It is often said in AA that we are only as sick as our secrets. I never considered the fact that my secrets separated me from others, blocked me from having healthy relationships and made serenity or peace impossible. Many alcoholics feel somehow unique in life, like you don't quite fit in anywhere and most of the time never feel a "part of." I didn't realize that I lived my life in the state of "terminal uniqueness" and I used my secrets and "uniqueness" to excuse my behaviour and my drinking. It didn't matter what the topic, I had some reason or event that could be used to rationalize, justify or excuse my behaviour. In my mind, I had a "unique" childhood, inattentive, absent parents on one hand and highly religious, overly aggressive with discipline on the other hand. I was forced to move a great deal as a child, which always made me the new kid or "unique", rarely developing deep friendships or bonds that lasted through the next move. My education as a child was "unique" since I was always changing schools, which meant I was always behind in the material and had no parental push to apply myself. I had every excuse to not succeed in school. I was sexually abused by a person of authority at my boarding school when I was 15 years old, which made me carry tremendous secrets. I was married the first time at age 18, and later I grew to resent the fact that I had missed out on my teen years, college, partying, dating and adventure. In my first marriage I live on a farm and was fairly isolated from anything other than work and church. I felt that I had nothing but chores and church facing me day after day and I of course felt completely different from the other "farmwives" in the community. I was extremely discontent as I stood by watching my life pass me by without having really lived at all. So once I started drinking at age 28 I used those attitudes to excuse any excess I had with drinking. I would claim that I was only doing what everyone else had done in their teens and college years. That I was having to learn late in life how to drink responsiblely and that I was just inexperienced. Since I had spent my 20s on a farm working, I felt entitled to live it up to the fullest and my favorite montra was that "I'm only trying to have a little fun."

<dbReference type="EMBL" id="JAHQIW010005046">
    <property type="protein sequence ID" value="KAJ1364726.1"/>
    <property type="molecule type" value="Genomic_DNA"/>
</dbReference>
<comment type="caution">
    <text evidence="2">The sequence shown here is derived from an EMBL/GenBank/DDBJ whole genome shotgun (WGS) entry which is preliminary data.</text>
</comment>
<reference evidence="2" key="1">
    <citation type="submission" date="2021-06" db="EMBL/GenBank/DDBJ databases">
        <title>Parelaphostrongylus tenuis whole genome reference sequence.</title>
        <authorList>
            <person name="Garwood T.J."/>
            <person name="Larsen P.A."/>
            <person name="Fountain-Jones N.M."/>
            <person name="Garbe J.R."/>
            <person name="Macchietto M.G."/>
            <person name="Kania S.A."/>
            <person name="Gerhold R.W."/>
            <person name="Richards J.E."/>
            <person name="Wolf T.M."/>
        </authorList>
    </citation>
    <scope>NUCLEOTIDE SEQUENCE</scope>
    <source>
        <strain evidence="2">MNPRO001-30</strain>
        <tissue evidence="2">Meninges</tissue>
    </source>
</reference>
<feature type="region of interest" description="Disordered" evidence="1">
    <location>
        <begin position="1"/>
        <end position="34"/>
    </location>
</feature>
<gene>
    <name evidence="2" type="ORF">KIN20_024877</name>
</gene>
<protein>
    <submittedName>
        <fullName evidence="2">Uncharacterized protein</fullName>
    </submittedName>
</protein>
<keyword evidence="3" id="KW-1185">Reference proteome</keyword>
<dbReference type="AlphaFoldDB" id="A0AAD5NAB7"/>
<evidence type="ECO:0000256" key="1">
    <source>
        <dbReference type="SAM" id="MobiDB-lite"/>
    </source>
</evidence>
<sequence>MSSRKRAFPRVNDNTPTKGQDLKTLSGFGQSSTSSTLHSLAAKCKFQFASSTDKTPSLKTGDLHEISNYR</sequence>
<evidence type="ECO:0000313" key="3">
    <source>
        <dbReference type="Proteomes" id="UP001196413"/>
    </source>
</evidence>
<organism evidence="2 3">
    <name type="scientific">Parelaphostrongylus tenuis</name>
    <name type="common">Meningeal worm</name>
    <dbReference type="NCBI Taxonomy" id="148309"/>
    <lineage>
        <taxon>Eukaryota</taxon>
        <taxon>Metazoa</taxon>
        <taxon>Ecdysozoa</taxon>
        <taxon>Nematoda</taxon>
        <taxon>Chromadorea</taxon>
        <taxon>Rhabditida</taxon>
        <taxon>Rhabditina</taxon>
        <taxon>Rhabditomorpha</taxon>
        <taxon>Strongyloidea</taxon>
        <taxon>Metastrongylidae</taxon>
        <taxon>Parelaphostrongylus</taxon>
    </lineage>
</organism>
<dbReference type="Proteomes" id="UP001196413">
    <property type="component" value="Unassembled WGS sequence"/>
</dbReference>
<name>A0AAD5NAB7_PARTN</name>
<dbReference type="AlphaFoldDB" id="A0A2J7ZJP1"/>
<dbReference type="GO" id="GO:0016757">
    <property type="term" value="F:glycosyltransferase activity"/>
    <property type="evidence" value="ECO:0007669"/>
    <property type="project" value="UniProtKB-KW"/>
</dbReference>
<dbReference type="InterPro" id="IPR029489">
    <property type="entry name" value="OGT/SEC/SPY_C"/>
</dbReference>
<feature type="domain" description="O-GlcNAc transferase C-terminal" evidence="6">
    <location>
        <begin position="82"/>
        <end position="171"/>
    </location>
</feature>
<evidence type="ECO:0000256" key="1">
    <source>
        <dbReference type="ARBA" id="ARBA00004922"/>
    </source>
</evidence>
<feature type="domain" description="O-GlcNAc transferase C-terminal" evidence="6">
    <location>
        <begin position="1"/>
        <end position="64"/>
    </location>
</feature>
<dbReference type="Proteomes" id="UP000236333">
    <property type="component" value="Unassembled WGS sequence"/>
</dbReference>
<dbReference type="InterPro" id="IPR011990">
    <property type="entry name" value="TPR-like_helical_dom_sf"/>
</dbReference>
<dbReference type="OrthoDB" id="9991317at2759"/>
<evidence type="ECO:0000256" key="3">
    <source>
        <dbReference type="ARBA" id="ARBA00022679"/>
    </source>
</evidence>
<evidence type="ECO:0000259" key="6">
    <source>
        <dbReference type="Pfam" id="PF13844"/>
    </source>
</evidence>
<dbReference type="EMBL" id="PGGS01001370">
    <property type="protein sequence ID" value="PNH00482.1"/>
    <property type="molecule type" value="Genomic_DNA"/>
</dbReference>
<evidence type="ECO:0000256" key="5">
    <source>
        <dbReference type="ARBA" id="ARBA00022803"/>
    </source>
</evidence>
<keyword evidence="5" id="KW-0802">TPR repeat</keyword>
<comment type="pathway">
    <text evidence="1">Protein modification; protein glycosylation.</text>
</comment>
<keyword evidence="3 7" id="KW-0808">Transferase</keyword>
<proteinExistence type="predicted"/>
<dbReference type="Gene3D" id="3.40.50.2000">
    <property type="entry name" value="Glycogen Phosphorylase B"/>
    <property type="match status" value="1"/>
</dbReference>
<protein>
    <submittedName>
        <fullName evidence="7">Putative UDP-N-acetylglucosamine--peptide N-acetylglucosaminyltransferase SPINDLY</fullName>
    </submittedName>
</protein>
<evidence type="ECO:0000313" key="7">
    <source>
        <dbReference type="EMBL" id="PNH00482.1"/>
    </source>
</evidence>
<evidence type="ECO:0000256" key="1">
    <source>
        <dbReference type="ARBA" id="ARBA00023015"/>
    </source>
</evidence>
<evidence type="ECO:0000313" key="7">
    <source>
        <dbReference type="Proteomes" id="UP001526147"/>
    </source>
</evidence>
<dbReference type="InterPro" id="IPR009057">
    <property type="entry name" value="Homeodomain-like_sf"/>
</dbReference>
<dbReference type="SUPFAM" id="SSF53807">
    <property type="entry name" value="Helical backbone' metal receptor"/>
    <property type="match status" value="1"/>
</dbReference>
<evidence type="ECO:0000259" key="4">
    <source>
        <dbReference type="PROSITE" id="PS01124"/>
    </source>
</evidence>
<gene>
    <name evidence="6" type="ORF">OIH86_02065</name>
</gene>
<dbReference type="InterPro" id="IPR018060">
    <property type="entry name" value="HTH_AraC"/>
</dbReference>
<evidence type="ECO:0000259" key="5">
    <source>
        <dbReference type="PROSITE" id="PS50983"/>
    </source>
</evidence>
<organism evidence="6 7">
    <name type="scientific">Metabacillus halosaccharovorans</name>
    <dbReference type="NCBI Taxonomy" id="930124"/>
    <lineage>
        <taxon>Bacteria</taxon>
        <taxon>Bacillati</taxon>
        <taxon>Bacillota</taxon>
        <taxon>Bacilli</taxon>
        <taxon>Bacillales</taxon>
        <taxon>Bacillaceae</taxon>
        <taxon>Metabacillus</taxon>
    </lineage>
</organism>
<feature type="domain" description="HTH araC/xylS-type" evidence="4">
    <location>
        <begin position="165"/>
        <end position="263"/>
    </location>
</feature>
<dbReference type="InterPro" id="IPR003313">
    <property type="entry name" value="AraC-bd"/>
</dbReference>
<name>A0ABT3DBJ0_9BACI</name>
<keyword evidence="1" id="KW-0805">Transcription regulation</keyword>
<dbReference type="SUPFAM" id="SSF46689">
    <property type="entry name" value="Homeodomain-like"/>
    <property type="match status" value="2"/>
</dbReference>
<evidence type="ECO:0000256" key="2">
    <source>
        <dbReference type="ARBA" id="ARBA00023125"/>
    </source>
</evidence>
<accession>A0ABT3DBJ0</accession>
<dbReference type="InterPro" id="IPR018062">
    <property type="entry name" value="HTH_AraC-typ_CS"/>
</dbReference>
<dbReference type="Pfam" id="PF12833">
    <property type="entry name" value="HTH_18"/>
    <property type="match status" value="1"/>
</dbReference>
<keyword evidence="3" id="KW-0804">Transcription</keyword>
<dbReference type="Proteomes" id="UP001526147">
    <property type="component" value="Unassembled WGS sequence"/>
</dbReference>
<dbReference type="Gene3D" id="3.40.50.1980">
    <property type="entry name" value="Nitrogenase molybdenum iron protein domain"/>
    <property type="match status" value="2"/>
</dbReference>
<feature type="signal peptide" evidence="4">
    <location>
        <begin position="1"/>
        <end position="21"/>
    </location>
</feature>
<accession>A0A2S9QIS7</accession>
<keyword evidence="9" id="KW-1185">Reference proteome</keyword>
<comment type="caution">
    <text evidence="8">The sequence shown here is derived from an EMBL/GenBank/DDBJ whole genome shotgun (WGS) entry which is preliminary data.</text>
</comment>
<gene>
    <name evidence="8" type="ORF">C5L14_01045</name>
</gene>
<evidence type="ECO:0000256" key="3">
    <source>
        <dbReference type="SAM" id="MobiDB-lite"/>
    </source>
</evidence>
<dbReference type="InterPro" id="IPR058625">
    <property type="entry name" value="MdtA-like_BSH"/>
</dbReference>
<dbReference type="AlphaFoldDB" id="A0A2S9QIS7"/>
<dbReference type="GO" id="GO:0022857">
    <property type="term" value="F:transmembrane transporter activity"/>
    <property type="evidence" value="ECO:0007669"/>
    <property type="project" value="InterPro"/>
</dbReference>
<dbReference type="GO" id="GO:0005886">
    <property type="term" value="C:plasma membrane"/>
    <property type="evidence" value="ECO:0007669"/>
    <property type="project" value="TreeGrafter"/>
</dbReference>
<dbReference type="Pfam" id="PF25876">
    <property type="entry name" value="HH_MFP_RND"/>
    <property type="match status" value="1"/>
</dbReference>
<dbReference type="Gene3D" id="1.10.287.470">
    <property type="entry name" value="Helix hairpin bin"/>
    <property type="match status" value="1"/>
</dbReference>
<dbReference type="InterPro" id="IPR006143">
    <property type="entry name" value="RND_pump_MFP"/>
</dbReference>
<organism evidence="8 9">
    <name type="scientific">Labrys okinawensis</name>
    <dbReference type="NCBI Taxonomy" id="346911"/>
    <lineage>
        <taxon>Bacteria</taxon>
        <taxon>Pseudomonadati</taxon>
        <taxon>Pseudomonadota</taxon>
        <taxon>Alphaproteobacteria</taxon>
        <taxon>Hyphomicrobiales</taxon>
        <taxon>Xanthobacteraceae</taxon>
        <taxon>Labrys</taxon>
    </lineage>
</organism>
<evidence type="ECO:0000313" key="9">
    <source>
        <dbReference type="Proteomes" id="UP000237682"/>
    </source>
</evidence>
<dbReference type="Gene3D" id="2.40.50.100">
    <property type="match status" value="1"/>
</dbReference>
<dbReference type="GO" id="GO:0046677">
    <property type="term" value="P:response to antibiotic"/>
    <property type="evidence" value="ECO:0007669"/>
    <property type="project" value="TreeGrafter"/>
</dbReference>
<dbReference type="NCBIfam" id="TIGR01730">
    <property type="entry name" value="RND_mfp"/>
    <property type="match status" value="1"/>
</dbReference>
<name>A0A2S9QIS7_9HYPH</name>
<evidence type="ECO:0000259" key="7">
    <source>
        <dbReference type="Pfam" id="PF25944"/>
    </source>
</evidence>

Once I discovered alcohol I felt for the first time that I could relate to others, I could relax and I could get relief from the discontent inside. Once again, I felt I had found people who "really knew" about living life, having fun and these people didn't judge me. When I found drinking friends I truely felt accepted, that they really cared about me, they encouraged me and never made me feel bad about myself. I was 100% sure my new lifestyle which included alcohol held the answer to my happiness and the key was right around the bend or in the next fun filled alcoholic night. However, my search for happiness did not end and as my drinking progressed the emptyness remained and only increased. The path of destruction I left in the wake of my search grew wider and included more and more innocent people. As frustration, guilt, despair grew and my merry-go-round search for happiness never ended, the only solution I had was to stay numb with alcohol. It worked, I did not care about anything or anyone, except where it benefited me. Alcohol made life possible, it allowed me to laugh, cry, dream, still the guilt and fear. Alcohol allowed me relax. Nothing bothered me and nothing much mattered after the fifth martini or into my third bottle of wine. When I was drinking I could also continue to excuse, rationalize and justify everything I did. Life was short and I was on a single minded quest for whatever would bring me the happiness I longed for and thought I deserved. I thought that if only I could find the right person, idea, experience or amount of attention and affection I would be happy in this life. I was always on the hunt for THE party, THE fun, THE relief, THE answer, THE relationship, THE attention, THE job. Problem was I simply was having a hell of a time finding it, so I kept running and searching. Step 4 and Step 5 brought me to a halt, dead in my tracks. Everything I thought about my life, about other people and what I thought would make me happy was turned up on its head. I got to see what was inside me and who I really was as a person. I was gently shown that I was an extreme case of "self will run riot."